BlackTech Using New Flagpro Malware to Target Japan and Others
Suspected Threat Actors: BlackTech
Researchers have recently spotted the threat actor group BlackTech leveraging Flagpro malware to target multiple Japanese firms across different industries. Researchers observed the use of both English and Chinese language in this activity which indicates, apart from Japanese and Taiwanese, the threat actor groups could also be targeting English-speaking countries. The malware Flagpro – delivered via spear-phishing – is being used in the initial stage of the attack chain to investigate the target environment, download, and execute a secondary payload. The spear-phishing emails are attached with a password-protected archive file that contains malicious macro-laden Excel files. Once the macro is executed, it drops Flagpro malware as an EXE file in the start-up directory. On the next system reboot, the Flagpro malware executes and communicates with the command-and-control server to either receive and execute the command or execute a secondary malware.
The new Flagpro malware spotted in July 2021 referred to as “Flagpro v2.0” by researchers contains the following main functions:
As per researchers, the contents of the spear-phishing email and as well as malicious Excel file are adjusted according to the target. This suggests the threat actor group is carefully researching its targets well before launching an attack.
The researchers highlight that attacks using Flagpro against Japan has been observed since October 2020. While attack techniques have not been changed a lot, BlackTech is using more evading techniques such as adjusting decoy files and file names according to their target and carefully checking the target’s environment. Recently, the groups have been observed leveraging new malware called “SelfMake Loader” and “Spider RAT”. This indicates their efforts to actively develop new malware for their campaign.
New Web Skimmer Campaign Compromise Over 100 Real Estate Websites Through Supply Chain
The web skimming attacks, allow cybercriminals to inject malicious code to compromise a victim website and essentially take over the functionality of HTML forms pages of the website to collect sensitive information. These attacks tend to be highly polymorphic, elusive and cybercriminals are continuously evolving their strategies. It is one of the fastest-growing forms of cyberattack at present.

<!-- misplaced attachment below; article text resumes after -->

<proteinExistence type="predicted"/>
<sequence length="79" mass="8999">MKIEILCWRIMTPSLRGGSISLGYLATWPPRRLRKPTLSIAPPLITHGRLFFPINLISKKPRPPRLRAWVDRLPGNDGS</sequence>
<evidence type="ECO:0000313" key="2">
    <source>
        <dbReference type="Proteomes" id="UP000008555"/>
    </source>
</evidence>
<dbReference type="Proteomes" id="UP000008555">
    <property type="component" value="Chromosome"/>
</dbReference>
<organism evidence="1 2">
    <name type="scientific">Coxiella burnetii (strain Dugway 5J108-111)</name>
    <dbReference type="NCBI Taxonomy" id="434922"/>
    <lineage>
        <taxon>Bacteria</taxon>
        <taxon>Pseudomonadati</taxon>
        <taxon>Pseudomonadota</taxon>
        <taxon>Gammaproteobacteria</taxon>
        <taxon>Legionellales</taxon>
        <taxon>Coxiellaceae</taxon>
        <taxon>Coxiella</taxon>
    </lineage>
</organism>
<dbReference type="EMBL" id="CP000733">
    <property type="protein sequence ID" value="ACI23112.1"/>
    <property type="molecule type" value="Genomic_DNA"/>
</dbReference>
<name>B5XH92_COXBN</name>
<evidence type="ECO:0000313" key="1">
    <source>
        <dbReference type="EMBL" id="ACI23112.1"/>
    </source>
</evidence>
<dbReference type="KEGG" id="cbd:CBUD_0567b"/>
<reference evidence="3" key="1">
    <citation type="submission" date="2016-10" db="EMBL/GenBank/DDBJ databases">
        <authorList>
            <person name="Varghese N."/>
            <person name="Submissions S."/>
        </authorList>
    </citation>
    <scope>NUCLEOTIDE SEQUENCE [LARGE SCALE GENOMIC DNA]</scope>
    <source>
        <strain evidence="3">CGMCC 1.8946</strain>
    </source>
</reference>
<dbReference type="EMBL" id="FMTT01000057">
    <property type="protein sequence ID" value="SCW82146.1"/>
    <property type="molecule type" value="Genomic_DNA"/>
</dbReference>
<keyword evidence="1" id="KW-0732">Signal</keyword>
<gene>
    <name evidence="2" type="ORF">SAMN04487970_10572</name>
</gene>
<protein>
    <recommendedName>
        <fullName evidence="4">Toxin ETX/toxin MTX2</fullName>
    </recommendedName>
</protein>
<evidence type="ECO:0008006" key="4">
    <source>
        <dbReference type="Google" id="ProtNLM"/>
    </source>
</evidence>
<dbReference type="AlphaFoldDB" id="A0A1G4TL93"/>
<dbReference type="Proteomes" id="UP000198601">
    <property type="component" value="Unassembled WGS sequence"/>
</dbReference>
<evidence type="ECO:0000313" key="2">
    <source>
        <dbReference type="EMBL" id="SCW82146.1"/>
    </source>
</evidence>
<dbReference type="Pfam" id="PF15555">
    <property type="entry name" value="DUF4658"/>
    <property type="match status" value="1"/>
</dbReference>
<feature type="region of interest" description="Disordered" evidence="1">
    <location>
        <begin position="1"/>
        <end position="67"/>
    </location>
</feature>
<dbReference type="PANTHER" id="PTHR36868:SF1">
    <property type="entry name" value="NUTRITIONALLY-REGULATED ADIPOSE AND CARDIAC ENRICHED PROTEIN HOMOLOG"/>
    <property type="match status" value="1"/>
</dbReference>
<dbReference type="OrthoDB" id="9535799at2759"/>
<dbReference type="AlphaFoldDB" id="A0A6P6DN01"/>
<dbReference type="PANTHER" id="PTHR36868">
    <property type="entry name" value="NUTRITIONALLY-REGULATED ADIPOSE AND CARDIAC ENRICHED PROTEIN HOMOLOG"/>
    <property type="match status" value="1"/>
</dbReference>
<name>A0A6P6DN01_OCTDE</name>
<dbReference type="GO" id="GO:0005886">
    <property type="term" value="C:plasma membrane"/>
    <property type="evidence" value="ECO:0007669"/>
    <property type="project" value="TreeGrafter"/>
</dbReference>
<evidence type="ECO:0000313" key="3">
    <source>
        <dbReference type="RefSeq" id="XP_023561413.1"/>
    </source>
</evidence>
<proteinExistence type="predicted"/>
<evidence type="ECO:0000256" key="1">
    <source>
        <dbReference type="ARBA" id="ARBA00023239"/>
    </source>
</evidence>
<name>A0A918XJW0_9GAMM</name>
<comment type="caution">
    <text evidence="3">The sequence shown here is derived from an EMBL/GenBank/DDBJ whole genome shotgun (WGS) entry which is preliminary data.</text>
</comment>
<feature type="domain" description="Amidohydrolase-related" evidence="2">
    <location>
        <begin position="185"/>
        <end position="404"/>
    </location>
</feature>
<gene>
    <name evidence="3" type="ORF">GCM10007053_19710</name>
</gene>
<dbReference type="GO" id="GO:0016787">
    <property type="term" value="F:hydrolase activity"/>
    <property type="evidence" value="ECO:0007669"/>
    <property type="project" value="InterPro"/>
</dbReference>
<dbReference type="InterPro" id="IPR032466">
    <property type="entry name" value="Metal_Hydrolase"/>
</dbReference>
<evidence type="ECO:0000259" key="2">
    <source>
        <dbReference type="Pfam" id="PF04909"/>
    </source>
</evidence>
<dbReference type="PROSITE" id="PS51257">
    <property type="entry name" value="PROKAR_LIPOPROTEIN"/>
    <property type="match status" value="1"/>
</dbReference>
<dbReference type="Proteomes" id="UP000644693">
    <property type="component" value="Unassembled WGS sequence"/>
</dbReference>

As observed in this case, where the blind spot is the source of the supply chain itself, the consequences of such attacks can be large and wide. Therefore, assuming a cloud service is inherently safe without performing proper due diligence and regular checks will put organizations at risk. It becomes all the more important for web administrators to keep their systems, plug-ins, and other component patched at all times, and perform regular integrity checks on web content.
New HomeKit ‘doorLock’ Bug Affecting Apple iOS
Researchers have publicly disclosed details about a persistent DoS bug in Apple HomeKit affecting Apple’s iOS mobile operating system that is capable of sending vulnerable devices into a reboot loop upon connecting to an Apple Home-compatible appliance. The vulnerability dubbed as “doorLock” has a trivial exploitation requirement and can simply be triggered by changing the name of a HomeKit device to a string larger than 500,000 characters. Any iPhone or iPad with affected iOS attempting to connect to such a device becomes unresponsive and enters into an indefinite cycle of system failure and restart. This behavior can only be mitigated by restoring the affected device from Recovery or DFU (Device Firmware Update) Mode which erases all the local data. According to the researcher trying to restore the device and signing back into the iCloud account linked to the HomeKit device will again trigger the vulnerability.
In a real-world attack scenario, doorLock could be exploited by an attacker by sending a malicious invite to connect to a HomeKit device with an abnormally large string as its name, effectively locking users out of their local data and preventing them from logging back into iCloud on iOS. Researchers highlight that an attacker, using an email address that resembles Apple services or HomeKit products may trick less tech-savvy users into accepting the invitation and then demand payment via email in return for fixing the issue.
Further, HomeKit device names are also stored on iCloud, signing in to the same iCloud account with a restored device will trigger this behavior once again unless the device owner opts to switch off the option to sync HomeKit data.
Night Sky Ransomware
Night Sky Ransomware recently emerged, on December 28, 2021, to be exact, attacking two large companies, including one of the largest Software companies in East Asia, and another large industrial conglomerate in South Asia.
The ransomware gangs have posted the stolen data on their leak sites and blackmailed the victims to contact them. Night Sky works in a way that we have seen in other groups – if the victim contacts within 3 days of the encryption the ransom amount drops considerably. If the company is not willing to comply with the group’s requests, the stolen data is leaked on the group’s website.
Further research on Night Sky ransomware will be shared.